|2011, 2012||A magenta-colored, strawberry-melon-flavored Diet Mountain Dew with a "shot of ginseng" for flavor enhancement. This flavor began as one of the "FanDEWmonium" promotion series of flavors. Diet Supernova was released in U.S. stores alongside Diet Mountain Dew Voltage on 6 March 2011 for eight weeks as a limited edition diet flavor so that people could taste test which flavor they preferred before voting. It won FanDEWmonium with 55% out of all votes, and became a permanent addition to the Diet Mountain Dew flavor line-up. It returned for a 12-week limited release in February but was removed from shelves permanently after its 12-week limited release due to poor sales.|
|Mountain Dew Game Fuel Tropical
(Call of Duty: MW3 Edition) (Discontinued)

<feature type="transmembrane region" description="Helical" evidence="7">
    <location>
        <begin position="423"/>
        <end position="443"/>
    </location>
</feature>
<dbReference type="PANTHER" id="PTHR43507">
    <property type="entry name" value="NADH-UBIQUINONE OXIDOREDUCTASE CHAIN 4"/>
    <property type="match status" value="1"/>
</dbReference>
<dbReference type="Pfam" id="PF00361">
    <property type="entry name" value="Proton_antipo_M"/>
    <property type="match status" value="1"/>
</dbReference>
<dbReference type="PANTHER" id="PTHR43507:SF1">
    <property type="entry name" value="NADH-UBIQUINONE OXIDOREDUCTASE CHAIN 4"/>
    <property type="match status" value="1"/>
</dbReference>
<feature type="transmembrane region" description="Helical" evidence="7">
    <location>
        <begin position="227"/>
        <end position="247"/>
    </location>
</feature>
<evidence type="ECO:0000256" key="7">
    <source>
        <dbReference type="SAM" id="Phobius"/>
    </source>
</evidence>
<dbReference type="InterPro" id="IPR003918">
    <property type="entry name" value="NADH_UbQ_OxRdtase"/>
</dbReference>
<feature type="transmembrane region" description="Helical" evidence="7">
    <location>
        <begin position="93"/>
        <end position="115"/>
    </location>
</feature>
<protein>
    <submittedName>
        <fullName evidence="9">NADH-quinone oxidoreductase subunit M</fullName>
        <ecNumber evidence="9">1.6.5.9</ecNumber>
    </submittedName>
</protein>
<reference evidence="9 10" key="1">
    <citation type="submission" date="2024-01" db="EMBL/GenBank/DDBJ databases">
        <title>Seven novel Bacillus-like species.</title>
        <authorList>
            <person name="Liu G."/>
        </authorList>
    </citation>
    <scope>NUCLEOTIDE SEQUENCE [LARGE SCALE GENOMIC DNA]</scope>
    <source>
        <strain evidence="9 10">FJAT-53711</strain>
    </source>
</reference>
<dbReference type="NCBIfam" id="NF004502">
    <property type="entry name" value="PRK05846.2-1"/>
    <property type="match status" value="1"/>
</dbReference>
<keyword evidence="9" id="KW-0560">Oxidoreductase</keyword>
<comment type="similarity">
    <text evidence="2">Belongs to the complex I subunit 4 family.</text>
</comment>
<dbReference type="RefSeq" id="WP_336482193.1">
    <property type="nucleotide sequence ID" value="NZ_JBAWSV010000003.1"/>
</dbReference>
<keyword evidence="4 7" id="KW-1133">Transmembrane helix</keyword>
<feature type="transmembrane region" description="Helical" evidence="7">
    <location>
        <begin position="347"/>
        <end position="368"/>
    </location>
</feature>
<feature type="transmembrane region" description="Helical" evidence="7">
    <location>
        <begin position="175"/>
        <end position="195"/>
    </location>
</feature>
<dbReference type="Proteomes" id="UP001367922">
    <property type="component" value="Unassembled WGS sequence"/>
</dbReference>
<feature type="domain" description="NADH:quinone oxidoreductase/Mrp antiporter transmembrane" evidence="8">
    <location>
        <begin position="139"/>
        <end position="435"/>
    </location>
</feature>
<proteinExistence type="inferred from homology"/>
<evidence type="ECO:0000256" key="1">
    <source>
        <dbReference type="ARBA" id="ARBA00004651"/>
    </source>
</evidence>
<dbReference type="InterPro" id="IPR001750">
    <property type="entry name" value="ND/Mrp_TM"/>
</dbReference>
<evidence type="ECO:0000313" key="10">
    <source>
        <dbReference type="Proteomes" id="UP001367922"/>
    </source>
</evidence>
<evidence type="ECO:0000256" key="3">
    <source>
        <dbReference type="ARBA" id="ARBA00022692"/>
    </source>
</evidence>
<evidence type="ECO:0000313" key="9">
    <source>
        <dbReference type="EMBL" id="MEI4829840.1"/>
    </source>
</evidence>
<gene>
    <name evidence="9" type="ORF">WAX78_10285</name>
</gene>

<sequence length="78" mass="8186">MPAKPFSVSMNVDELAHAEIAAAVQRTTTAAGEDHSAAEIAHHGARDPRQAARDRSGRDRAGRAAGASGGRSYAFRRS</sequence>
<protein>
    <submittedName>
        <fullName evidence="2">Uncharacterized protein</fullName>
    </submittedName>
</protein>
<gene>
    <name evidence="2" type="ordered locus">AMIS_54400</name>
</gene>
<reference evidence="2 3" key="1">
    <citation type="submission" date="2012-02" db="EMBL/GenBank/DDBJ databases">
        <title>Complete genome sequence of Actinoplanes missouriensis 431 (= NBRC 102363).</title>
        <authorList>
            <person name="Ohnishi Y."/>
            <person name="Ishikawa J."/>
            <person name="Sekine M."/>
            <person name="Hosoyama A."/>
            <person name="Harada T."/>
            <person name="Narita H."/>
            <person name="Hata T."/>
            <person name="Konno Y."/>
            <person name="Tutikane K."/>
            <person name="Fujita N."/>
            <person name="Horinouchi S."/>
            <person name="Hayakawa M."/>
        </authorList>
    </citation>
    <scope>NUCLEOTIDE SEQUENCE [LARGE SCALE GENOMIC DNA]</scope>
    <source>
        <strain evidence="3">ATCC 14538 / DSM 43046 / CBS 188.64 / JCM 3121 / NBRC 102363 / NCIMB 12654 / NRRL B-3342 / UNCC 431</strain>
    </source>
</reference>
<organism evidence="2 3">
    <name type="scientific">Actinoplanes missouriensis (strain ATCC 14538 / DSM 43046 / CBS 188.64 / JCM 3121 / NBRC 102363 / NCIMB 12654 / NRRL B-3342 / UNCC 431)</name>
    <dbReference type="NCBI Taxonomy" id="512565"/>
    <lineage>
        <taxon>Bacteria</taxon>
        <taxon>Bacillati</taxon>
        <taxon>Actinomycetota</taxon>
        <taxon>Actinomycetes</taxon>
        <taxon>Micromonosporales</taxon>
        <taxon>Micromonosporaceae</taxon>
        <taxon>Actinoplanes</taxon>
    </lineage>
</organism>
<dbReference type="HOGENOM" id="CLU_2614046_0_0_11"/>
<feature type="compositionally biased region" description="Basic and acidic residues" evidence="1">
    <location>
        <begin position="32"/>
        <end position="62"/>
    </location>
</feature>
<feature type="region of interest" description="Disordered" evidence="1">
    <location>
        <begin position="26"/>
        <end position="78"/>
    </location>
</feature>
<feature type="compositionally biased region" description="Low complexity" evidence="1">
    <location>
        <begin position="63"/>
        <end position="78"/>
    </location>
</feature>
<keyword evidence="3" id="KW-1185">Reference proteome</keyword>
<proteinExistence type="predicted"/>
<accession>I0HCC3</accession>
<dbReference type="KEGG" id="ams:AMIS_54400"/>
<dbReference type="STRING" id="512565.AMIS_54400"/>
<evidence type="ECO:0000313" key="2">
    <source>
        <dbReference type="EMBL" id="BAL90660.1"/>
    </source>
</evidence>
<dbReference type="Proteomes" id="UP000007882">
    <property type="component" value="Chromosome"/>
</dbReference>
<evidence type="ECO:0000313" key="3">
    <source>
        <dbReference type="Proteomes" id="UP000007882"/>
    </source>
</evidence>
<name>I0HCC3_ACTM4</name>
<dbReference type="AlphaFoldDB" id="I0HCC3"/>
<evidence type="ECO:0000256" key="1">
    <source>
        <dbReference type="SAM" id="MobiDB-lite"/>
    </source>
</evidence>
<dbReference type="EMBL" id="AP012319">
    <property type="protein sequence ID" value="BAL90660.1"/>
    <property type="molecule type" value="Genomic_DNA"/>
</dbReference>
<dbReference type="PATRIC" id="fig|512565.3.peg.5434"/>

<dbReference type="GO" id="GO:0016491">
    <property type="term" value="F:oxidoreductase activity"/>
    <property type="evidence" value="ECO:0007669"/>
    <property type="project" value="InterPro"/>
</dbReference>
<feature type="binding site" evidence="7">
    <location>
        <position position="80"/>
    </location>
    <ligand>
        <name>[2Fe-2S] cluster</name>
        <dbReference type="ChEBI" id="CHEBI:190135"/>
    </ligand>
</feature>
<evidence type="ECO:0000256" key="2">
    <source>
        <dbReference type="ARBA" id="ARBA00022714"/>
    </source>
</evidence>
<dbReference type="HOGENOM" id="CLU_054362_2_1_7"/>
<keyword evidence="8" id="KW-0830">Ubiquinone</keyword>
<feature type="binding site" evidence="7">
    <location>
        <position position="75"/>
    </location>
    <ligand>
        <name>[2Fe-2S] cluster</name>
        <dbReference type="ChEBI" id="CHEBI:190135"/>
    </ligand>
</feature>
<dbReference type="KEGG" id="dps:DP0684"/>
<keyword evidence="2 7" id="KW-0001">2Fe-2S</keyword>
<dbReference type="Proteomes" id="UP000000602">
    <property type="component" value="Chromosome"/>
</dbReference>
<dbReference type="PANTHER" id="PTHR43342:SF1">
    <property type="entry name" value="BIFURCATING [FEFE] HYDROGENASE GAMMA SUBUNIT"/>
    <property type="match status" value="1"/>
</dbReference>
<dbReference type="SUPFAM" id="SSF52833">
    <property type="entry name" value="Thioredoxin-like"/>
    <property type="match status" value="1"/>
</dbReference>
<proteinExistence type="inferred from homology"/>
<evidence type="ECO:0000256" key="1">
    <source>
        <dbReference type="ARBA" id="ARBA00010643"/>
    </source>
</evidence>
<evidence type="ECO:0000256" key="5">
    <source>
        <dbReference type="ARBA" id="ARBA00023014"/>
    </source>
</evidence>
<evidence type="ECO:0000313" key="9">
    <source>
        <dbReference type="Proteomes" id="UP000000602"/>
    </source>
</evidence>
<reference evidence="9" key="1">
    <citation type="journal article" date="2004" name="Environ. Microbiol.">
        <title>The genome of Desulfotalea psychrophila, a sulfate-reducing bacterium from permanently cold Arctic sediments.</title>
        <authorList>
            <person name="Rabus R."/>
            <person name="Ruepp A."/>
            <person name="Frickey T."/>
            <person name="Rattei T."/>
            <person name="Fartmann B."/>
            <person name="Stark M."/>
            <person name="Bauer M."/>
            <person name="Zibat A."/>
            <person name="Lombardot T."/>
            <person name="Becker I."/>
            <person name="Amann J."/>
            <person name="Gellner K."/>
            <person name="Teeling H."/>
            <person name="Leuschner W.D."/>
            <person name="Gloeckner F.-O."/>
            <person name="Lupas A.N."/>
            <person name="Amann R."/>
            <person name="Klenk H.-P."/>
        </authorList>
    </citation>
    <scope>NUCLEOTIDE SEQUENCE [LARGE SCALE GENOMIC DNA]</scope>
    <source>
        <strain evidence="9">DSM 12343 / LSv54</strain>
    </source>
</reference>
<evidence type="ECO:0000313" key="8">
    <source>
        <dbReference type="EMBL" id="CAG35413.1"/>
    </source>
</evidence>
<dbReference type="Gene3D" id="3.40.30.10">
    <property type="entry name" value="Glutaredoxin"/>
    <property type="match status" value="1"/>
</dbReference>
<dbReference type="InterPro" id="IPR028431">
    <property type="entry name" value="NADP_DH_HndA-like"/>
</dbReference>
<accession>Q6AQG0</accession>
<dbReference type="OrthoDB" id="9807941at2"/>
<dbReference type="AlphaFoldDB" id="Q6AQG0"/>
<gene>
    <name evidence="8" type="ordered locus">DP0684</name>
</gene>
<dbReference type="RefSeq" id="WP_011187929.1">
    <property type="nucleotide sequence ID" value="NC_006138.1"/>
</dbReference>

|2011||A dark green-colored, Tropical-flavored Mountain Dew flavor to coincide with the release of Call of Duty: Modern Warfare 3. Like its counterpart, its concept was leaked in early August 2011 by means of an eBay auction, was announced on Mountain Dew's Facebook page on 24 August 2011 and was released to U.S. stores on 10 October that year. It stayed on shelves until the end of 2011. It was originally tested by 500 Dew Labs members as a "Mystery" flavor, and was described by many to resemble the taste of "Baja Blast" and "Distortion".|
|Mountain Dew A.M.
|2012||This flavor was introduced exclusively at select Taco Bell locations as a part of their new breakfast menu. It is simply a mixture of the original Mountain Dew flavor and Tropicana Orange Juice (both Pepsi products), and is greenish-orange in color.|